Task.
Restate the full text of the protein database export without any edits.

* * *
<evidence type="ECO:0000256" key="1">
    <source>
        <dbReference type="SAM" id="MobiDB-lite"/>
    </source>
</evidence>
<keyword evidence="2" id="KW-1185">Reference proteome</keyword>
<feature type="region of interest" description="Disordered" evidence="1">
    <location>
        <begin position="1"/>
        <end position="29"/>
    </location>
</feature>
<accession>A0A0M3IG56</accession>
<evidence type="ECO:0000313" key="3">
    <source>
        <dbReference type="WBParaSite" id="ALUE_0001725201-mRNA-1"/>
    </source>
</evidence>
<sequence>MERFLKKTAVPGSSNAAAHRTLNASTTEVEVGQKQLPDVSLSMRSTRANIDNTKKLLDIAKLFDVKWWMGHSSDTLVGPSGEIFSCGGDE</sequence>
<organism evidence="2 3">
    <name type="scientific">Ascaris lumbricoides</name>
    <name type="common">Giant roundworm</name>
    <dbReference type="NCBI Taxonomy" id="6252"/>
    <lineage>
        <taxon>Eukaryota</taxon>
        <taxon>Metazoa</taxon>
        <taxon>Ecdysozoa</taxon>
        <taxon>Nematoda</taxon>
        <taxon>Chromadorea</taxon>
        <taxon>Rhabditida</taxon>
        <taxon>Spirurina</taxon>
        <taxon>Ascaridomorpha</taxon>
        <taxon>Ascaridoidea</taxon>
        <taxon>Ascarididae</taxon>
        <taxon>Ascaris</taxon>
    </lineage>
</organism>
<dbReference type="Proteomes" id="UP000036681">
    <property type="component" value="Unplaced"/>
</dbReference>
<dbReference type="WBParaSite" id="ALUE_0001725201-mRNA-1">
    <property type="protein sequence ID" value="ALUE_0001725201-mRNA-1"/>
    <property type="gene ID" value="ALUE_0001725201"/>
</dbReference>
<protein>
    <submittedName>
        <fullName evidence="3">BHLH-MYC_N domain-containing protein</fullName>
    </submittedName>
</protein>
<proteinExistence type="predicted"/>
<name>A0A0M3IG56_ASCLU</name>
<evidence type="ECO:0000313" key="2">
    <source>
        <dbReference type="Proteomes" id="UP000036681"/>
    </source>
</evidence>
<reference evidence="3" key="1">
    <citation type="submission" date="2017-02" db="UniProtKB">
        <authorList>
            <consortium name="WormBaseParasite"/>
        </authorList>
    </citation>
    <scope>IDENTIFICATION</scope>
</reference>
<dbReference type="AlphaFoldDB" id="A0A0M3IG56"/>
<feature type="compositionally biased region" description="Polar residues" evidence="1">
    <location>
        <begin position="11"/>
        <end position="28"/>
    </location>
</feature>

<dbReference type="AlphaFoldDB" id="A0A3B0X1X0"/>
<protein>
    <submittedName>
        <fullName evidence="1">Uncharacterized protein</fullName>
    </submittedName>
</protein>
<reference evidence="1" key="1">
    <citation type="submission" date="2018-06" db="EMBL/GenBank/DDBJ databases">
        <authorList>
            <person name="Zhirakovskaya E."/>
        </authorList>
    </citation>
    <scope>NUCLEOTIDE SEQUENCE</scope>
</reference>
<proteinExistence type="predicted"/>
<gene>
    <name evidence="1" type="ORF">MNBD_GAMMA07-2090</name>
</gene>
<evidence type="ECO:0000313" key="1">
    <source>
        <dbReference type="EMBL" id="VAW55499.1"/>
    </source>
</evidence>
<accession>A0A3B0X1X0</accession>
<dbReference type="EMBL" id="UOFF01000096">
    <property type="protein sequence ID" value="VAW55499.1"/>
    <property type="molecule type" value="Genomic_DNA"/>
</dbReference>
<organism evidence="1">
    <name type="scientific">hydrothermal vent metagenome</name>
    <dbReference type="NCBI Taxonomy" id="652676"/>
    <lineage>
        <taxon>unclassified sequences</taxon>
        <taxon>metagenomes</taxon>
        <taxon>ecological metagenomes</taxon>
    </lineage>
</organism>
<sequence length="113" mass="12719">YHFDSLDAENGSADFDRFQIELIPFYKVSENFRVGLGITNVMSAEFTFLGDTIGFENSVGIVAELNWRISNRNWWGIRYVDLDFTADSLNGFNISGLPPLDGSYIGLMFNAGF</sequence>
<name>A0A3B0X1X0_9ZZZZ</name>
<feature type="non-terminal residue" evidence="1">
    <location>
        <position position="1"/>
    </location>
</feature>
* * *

<evidence type="ECO:0000256" key="1">
    <source>
        <dbReference type="SAM" id="MobiDB-lite"/>
    </source>
</evidence>
<keyword evidence="2" id="KW-1185">Reference proteome</keyword>
<feature type="region of interest" description="Disordered" evidence="1">
    <location>
        <begin position="1"/>
        <end position="29"/>
    </location>
</feature>
<accession>A0A0M3IG56</accession>
<evidence type="ECO:0000313" key="3">
    <source>
        <dbReference type="WBParaSite" id="ALUE_0001725201-mRNA-1"/>
    </source>
</evidence>
<sequence>MERFLKKTAVPGSSNAAAHRTLNASTTEVEVGQKQLPDVSLSMRSTRANIDNTKKLLDIAKLFDVKWWMGHSSDTLVGPSGEIFSCGGDE</sequence>
<organism evidence="2 3">
    <name type="scientific">Ascaris lumbricoides</name>
    <name type="common">Giant roundworm</name>
    <dbReference type="NCBI Taxonomy" id="6252"/>
    <lineage>
        <taxon>Eukaryota</taxon>
        <taxon>Metazoa</taxon>
        <taxon>Ecdysozoa</taxon>
        <taxon>Nematoda</taxon>
        <taxon>Chromadorea</taxon>
        <taxon>Rhabditida</taxon>
        <taxon>Spirurina</taxon>
        <taxon>Ascaridomorpha</taxon>
        <taxon>Ascaridoidea</taxon>
        <taxon>Ascarididae</taxon>
        <taxon>Ascaris</taxon>
    </lineage>
</organism>
<dbReference type="Proteomes" id="UP000036681">
    <property type="component" value="Unplaced"/>
</dbReference>
<dbReference type="WBParaSite" id="ALUE_0001725201-mRNA-1">
    <property type="protein sequence ID" value="ALUE_0001725201-mRNA-1"/>
    <property type="gene ID" value="ALUE_0001725201"/>
</dbReference>
<protein>
    <submittedName>
        <fullName evidence="3">BHLH-MYC_N domain-containing protein</fullName>
    </submittedName>
</protein>
<proteinExistence type="predicted"/>
<name>A0A0M3IG56_ASCLU</name>
<evidence type="ECO:0000313" key="2">
    <source>
        <dbReference type="Proteomes" id="UP000036681"/>
    </source>
</evidence>
<reference evidence="3" key="1">
    <citation type="submission" date="2017-02" db="UniProtKB">
        <authorList>
            <consortium name="WormBaseParasite"/>
        </authorList>
    </citation>
    <scope>IDENTIFICATION</scope>
</reference>
<dbReference type="AlphaFoldDB" id="A0A0M3IG56"/>
<feature type="compositionally biased region" description="Polar residues" evidence="1">
    <location>
        <begin position="11"/>
        <end position="28"/>
    </location>
</feature>

<dbReference type="AlphaFoldDB" id="A0A3B0X1X0"/>
<protein>
    <submittedName>
        <fullName evidence="1">Uncharacterized protein</fullName>
    </submittedName>
</protein>
<reference evidence="1" key="1">
    <citation type="submission" date="2018-06" db="EMBL/GenBank/DDBJ databases">
        <authorList>
            <person name="Zhirakovskaya E."/>
        </authorList>
    </citation>
    <scope>NUCLEOTIDE SEQUENCE</scope>
</reference>
<proteinExistence type="predicted"/>
<gene>
    <name evidence="1" type="ORF">MNBD_GAMMA07-2090</name>
</gene>
<evidence type="ECO:0000313" key="1">
    <source>
        <dbReference type="EMBL" id="VAW55499.1"/>
    </source>
</evidence>
<accession>A0A3B0X1X0</accession>
<dbReference type="EMBL" id="UOFF01000096">
    <property type="protein sequence ID" value="VAW55499.1"/>
    <property type="molecule type" value="Genomic_DNA"/>
</dbReference>
<organism evidence="1">
    <name type="scientific">hydrothermal vent metagenome</name>
    <dbReference type="NCBI Taxonomy" id="652676"/>
    <lineage>
        <taxon>unclassified sequences</taxon>
        <taxon>metagenomes</taxon>
        <taxon>ecological metagenomes</taxon>
    </lineage>
</organism>
<sequence length="113" mass="12719">YHFDSLDAENGSADFDRFQIELIPFYKVSENFRVGLGITNVMSAEFTFLGDTIGFENSVGIVAELNWRISNRNWWGIRYVDLDFTADSLNGFNISGLPPLDGSYIGLMFNAGF</sequence>
<name>A0A3B0X1X0_9ZZZZ</name>
<feature type="non-terminal residue" evidence="1">
    <location>
        <position position="1"/>
    </location>
</feature>